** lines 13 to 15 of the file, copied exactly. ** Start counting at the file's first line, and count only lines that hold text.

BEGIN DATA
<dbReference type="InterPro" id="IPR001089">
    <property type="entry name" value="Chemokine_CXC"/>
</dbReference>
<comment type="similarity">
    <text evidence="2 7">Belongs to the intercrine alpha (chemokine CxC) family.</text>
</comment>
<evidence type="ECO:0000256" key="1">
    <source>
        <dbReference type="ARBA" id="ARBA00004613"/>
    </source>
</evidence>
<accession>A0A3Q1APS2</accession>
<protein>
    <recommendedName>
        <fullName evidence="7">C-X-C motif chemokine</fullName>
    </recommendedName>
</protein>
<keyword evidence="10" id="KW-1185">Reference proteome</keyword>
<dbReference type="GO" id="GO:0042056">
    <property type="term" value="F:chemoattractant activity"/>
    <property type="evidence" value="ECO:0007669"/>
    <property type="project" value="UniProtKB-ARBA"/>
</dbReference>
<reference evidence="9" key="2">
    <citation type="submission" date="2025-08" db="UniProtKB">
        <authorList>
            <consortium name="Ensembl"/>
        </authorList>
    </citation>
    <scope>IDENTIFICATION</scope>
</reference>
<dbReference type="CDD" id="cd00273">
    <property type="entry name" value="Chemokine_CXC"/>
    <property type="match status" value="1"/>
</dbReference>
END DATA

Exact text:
<protein>
    <recommendedName>
        <fullName evidence="7">C-X-C motif chemokine</fullName>